Comments on Interchange Rules: Sentiment Favors Banks

federal reserve debit interchange rulesThe comment period on the rules proposed by the Federal Reserve Board that would establish debit card interchange fee standards and prohibit network exclusivity arrangements and routing restrictions expires on February 22, 2011. As of today, 67 comments have been submitted regarding the proposed rules. Based on a review of a number of those comments, the overall sentiment appears to be in opposition to the rules in their current form.

On December 17, 2010, the Federal Reserve Board issued proposed rules that would establish standards for determining whether a debit card interchange fee received by a debit card issuer is reasonable and proportional to the cost incurred by the issuer for the transaction. These standards would apply to issuers that, together with their affiliates, have assets of $10 billion or more. Certain government-administered payment programs and reloadable general-use prepaid cards would be exempt from the interchange fee limitations.

The Federal Reserve Board solicited comments on two alternative interchange fee standards that would apply to all covered issuers: one based on each issuer’s costs, with a safe harbor (initially set at 7 cents per transaction) and a cap (initially set at 12 cents per transaction); and the other a stand-alone cap (initially set at 12 cents per transaction). Under both alternatives, circumvention or evasion of the interchange fee limitations would be prohibited. The Board also is requesting comment on possible frameworks for an adjustment to the interchange fees to reflect certain issuer costs associated with fraud prevention.

Based on a small sampling of the comments published to date (all available here), it seems that the general consensus is that the rules, in their entirety, require further consideration. Many of the comments ignore the Federal Reserve’s request for specific comments on the two alternative interchange standards and, instead, request further consideration.

Several of the comments, including one by Congressmen Bacchus and Hensarling suggest that additional time and study should be used before adopting any rules, stating:

Specifically, we are concerned about the feasibility of the required 9 month deadline for the Fed to issue its final rules regarding these fees as stipulated under Section 1075 of the Dodd-Frank Wall Street eform and Consumer Protection Act. Given the broad scope of this required rulemaking and the enormity of its potential impact on consumers and merchants alike, we doubt that such an extremely short timeframe will be sufficient to produce thorough and thoughtful final rules that consider the myriad perspectives of all affected parties. Ultimately, hastily written rules may end up doing more harm than good to consumers and have negative effects on competition in the marketplace.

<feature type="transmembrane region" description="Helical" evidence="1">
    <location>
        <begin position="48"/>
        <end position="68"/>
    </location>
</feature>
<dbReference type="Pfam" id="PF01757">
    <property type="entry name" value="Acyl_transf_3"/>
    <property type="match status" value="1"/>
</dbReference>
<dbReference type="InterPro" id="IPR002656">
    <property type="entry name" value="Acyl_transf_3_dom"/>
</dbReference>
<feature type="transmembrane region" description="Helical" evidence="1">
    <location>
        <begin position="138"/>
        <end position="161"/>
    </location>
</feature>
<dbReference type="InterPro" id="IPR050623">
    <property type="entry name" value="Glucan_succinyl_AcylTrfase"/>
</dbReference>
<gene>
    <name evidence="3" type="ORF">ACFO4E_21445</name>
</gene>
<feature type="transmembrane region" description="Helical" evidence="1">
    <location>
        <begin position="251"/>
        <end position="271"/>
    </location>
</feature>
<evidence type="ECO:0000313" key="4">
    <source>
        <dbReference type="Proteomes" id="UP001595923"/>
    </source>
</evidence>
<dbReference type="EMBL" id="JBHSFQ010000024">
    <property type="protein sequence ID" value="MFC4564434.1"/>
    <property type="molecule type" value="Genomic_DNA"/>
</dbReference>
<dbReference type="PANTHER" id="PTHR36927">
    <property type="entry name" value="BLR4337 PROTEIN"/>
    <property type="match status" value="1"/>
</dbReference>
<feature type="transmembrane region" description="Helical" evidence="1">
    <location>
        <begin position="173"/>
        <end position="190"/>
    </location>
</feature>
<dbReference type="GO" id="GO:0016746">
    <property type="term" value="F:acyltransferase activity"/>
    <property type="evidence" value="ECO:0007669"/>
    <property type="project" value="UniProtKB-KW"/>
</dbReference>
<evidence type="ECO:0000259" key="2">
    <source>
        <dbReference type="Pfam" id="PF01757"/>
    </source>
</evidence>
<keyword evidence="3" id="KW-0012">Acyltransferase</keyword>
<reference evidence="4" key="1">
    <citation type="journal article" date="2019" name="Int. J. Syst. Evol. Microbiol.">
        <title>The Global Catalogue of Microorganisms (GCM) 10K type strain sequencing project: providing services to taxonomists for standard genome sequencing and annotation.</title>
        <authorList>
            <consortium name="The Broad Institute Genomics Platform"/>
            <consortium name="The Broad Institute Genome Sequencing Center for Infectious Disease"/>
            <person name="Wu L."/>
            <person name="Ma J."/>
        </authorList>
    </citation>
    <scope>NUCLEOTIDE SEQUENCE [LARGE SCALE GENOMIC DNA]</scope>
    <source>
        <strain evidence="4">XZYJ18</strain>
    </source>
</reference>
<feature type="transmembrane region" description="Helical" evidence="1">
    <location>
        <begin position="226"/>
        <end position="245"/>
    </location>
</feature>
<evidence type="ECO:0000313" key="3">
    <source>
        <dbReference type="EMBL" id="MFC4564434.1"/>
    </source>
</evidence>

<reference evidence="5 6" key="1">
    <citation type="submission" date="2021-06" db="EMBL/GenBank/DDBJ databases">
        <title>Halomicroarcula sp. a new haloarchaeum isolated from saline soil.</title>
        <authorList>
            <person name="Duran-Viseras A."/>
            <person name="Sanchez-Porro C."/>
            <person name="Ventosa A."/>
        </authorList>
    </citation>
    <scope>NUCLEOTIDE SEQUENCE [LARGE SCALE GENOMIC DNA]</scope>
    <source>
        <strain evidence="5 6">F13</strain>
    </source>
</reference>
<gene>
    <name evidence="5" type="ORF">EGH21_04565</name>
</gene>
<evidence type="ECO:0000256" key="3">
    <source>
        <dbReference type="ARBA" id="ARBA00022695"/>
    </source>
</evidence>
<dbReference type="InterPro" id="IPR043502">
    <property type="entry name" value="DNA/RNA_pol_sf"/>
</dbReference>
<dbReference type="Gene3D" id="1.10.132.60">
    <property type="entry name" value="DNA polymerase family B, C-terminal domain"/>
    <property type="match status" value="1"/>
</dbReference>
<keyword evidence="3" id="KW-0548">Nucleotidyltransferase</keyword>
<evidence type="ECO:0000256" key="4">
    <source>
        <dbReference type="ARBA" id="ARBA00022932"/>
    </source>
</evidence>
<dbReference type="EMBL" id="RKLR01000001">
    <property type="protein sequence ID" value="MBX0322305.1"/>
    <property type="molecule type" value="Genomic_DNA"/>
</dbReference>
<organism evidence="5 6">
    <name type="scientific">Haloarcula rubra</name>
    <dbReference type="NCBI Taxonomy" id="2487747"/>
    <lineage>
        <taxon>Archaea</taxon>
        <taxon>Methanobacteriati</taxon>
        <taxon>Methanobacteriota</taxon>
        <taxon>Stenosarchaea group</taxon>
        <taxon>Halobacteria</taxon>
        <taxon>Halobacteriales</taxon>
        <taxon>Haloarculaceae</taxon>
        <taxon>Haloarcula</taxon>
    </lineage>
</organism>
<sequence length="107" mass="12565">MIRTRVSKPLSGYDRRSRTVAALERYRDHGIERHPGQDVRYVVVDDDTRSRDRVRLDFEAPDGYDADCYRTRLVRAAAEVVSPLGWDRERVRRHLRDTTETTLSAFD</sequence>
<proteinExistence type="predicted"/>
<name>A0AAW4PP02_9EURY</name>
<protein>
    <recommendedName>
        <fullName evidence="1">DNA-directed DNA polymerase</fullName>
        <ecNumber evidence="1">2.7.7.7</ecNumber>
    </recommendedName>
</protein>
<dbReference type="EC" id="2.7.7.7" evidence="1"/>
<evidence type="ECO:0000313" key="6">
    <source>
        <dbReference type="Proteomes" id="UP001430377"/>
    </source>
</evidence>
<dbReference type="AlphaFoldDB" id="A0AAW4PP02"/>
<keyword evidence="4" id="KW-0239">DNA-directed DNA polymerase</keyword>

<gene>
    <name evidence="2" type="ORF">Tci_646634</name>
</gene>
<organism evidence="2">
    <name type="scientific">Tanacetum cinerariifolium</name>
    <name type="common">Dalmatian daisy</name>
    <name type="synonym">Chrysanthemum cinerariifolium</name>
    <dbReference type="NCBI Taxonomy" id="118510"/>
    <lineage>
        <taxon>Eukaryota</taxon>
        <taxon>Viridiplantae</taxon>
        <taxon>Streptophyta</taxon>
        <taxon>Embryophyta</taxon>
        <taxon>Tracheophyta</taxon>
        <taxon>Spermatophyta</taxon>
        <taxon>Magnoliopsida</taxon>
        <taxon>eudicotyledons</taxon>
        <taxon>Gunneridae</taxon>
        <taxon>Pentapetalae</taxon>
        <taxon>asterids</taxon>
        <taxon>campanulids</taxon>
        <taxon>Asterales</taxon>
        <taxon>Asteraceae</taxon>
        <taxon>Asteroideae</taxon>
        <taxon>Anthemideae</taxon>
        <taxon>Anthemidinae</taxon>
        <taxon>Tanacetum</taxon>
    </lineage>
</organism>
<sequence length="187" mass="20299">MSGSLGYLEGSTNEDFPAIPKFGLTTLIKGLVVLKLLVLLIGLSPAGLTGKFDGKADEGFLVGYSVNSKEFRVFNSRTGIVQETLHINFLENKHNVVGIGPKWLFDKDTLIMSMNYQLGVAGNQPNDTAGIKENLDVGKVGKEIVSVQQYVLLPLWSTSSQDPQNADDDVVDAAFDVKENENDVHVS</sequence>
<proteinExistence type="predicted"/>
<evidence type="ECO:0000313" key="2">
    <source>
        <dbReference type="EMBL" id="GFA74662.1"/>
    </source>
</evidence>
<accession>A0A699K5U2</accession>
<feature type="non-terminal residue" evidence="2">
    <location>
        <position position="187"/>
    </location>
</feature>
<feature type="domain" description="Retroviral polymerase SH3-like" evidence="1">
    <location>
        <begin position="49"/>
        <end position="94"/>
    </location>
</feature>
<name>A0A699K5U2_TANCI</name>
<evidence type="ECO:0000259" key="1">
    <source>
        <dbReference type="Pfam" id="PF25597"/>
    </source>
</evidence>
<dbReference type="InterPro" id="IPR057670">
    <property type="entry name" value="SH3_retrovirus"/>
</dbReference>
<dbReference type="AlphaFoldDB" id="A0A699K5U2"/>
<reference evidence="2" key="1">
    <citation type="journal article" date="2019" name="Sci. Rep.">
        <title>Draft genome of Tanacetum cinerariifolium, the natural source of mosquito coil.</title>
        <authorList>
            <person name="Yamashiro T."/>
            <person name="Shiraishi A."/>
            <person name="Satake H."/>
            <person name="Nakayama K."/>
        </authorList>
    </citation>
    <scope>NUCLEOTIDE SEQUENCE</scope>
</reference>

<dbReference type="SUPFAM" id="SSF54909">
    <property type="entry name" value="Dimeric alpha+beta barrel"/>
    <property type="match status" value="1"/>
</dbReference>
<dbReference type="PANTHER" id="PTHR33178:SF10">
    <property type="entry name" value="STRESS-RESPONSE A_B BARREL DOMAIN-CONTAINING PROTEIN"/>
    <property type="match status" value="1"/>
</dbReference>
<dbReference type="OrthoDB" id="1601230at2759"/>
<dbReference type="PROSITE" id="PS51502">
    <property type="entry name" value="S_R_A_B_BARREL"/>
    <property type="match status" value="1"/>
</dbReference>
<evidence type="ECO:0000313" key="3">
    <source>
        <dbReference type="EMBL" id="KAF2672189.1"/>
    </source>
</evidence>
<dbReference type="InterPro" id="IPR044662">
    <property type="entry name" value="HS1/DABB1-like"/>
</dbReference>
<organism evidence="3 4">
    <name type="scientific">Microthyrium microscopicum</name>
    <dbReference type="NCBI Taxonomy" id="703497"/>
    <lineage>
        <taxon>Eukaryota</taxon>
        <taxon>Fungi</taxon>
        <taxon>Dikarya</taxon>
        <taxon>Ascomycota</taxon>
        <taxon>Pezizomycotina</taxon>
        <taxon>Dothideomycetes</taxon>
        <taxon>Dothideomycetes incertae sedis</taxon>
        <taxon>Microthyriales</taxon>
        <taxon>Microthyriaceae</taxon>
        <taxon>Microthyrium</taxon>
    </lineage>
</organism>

Others, such as the Credit Union National Association (CUNA) do address the two alternatives, but suggest that neither alternative is workable. The CUNA went on to explain that:

Credit unions do not want to charge their members more fees. However, the result of the loss of interchange fee income for small issuers and the costs of having to belong to more payment
networks will have a horrendous impact on credit unions that offer debit cards and their ability to build net worth. Because of statutory requirements, credit unions can only build net worth (capital)
from retained earnings. Any significant reduction in interchange income will require higher fees paid by consumers. Thus, consumers will be left paying for the bonanza to merchants – which is not
what Congress intended.

Many more comments are likely to be submitted over the next 6 weeks as the deadline for comments approaches. Will the sentiment against the rules continue?

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